Release Date: November 22, 2005
The Opposite of Glorifying Violence
It's a sorry state of affairs when the simple mention of a game's setting is enough to trigger suspicions about its quality long before its release. It's not because you hold the story itself responsible for the game's problems, but rather because the setting is such a burned-through cliché that your first thought is, how is this game going to overcome my doubts?
A sad circumstance, yes, but an understandable one in light of games like Crime Life: Gang Wars. While it's often tempting to latch onto the guilty pleasures of games that make self-conscious attempts to offend or generate controversy, Gang Wars delivers only the tiniest of those pleasures -- guilty or otherwise -- that you might expect from a brawler that turns you loose in the streets to kill, vandalize and shoplift.
It comes as a surprise when you notice, slipped in among Gang Wars' back story details, a line about how your mission is actually supposed to have something to do with ridding Grand Central City of urban blight rather than just participating in it for fun. This is surprising because, as you play as Tre, fighting your way to a position of respect among the Outlawz, you don't feel particularly noble, not even in an ends-justifies-the-means kind of way. After proving yourself in a simple fight with a fellow Outlawz member to learn the controls, cantankerous barber Smally Biggs sends you on some head-busting missions to get a feel for Grand Central City. From then on, Gang Wars is a gangland odyssey reduced to a shapeless mass of simplistic combat scenarios as you run through the city trying to show rival gangs who's the boss.
The story's tone is among the first clues that Gang Wars may not be terribly well thought-out. With more than one gang name ending with a “z” and neighborhoods with names like Blingsley Hills, it hints at satire, or at least at an awareness that it's dealing in clichés instead of themes and stereotypes rather than archetypes. The mini-stories behind each mission are largely conceived without much imagination, though. Teach a rent-gouging slum lord a lesson by smashing up his house and cars. Vandalize some stores in rival gangs' ‘hoods. Earn enough cred to enter Conchita's fight club. That's the extent of the game's playfulness with its subject matter.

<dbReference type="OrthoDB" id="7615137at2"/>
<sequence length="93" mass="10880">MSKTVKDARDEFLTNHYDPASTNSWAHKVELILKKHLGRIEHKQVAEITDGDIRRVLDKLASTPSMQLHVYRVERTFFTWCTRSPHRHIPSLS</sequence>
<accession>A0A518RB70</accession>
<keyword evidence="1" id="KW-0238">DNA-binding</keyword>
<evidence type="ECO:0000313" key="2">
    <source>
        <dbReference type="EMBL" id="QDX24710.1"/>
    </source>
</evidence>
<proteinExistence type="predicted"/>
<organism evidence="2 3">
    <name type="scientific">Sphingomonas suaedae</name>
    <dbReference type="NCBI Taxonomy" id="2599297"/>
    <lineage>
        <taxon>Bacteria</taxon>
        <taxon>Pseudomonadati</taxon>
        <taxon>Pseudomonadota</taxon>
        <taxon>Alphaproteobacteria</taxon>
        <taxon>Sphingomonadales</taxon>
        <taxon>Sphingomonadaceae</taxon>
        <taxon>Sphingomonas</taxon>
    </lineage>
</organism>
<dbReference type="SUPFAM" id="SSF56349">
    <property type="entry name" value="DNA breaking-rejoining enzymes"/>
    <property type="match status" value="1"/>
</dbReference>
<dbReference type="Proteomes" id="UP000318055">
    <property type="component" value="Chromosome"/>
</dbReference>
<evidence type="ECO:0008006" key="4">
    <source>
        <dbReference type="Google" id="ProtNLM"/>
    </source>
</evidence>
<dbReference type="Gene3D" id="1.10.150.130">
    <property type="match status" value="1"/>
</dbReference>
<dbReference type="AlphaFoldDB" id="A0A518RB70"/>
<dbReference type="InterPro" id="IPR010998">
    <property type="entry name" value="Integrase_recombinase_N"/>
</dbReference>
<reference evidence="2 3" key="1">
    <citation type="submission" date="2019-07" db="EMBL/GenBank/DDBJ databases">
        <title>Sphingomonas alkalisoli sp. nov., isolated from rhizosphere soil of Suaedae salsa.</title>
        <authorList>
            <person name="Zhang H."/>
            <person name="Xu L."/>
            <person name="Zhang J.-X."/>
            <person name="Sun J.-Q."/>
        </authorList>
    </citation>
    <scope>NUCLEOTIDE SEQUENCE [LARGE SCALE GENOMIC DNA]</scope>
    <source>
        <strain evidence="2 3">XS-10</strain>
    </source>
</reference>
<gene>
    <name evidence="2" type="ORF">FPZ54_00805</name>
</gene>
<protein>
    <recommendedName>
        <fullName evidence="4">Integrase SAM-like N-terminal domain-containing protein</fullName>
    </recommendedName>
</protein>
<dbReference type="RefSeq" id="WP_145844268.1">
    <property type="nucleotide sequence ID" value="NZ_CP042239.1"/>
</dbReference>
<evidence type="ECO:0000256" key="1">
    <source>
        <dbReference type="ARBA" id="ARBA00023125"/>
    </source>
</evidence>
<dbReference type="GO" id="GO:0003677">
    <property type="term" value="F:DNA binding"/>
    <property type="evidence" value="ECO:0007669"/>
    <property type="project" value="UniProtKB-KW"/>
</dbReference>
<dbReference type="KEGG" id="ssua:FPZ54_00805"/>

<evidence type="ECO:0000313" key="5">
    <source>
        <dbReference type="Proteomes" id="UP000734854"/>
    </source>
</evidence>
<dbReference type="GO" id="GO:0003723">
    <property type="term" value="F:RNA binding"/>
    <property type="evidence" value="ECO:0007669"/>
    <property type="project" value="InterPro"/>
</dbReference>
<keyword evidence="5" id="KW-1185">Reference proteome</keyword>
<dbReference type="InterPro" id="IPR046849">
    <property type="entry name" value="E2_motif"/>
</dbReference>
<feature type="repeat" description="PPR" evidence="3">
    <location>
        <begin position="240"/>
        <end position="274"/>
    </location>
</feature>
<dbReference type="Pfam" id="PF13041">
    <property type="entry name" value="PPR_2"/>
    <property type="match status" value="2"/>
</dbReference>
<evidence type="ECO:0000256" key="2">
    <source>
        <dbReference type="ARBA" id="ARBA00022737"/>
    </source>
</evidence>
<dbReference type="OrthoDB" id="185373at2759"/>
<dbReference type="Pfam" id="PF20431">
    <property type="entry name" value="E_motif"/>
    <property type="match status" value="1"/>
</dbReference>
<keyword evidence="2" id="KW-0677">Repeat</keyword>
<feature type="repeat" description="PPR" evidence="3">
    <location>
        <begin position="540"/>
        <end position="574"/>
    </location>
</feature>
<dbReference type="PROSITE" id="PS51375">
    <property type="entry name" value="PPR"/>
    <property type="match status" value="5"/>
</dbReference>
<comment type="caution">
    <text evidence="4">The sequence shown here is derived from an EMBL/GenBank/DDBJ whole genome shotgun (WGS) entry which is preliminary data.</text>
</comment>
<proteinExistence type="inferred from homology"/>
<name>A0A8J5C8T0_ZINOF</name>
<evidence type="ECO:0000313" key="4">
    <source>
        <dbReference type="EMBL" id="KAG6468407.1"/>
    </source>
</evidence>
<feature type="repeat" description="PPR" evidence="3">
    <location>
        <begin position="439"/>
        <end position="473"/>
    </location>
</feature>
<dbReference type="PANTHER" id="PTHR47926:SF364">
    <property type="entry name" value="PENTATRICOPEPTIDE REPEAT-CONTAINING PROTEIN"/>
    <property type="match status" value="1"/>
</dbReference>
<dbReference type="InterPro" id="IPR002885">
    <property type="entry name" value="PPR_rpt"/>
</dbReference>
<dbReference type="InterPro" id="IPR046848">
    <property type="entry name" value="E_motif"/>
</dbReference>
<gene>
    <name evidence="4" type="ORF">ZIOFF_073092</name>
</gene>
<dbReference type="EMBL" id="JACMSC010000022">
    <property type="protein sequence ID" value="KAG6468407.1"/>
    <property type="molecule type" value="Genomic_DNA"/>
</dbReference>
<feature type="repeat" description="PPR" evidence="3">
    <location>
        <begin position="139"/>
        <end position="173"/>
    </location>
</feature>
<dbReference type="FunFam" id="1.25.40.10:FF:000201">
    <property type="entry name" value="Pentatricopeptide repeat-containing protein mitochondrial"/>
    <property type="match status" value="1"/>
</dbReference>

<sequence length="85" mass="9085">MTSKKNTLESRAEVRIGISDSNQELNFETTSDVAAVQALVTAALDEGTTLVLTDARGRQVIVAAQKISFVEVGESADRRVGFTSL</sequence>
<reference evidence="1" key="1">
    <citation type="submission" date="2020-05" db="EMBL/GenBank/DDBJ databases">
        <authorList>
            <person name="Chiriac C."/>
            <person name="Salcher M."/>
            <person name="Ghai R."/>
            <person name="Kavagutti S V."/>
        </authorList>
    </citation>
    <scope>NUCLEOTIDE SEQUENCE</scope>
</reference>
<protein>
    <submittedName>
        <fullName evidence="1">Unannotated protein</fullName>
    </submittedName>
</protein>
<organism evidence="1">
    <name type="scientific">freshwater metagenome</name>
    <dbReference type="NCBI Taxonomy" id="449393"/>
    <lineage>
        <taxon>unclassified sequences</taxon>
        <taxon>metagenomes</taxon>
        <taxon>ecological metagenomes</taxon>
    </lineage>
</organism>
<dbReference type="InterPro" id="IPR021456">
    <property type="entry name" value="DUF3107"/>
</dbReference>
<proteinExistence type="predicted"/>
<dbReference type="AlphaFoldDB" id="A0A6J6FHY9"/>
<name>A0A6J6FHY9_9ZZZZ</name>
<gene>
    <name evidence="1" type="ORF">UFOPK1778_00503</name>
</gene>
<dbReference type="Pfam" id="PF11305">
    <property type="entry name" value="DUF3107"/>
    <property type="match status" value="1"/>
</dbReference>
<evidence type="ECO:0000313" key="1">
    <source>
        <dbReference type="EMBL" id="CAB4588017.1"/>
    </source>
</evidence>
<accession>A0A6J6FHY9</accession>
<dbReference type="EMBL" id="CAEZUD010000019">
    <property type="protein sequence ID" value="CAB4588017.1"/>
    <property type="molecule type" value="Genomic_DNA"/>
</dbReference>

Tre's required tasks are usually straightforward or at least easy enough to figure out, though the circumstances and restrictions often make little sense in the bigger picture. When Smally Biggs asks you to put the scare into Granville the landlord, for example, killing him is off-limits. You can dust as many of his enforcers as you like, though, just to achieve the goal of frightening him into compliance with Smally's wishes. If you pay attention, you can spot a taxi slowing down briefly, then plowing through a pile of dead gangstas as if nothing's there. Semi-stealth missions make you keep an eye out for cops, but the limited perspective forces you to rely on a magical map to avoid the heat. That sort of curious logic persists throughout Gang Wars.
Text messaging is the device that guides you from one mission to the next, even reminding you to visit Fat D's for some health-replenishing burgers and fries when you're hurting. While the mission details vary superficially, from fighting to claim turf for the Outlawz and repel Headhunterz incursions to organized fights in which you can bet on yourself to finish in 60 seconds or win a perfect victory, the details of what you're actually doing stay much the same as you progress through Gang Wars. That is to say, it's a whole lot of unskilled, undemanding combat.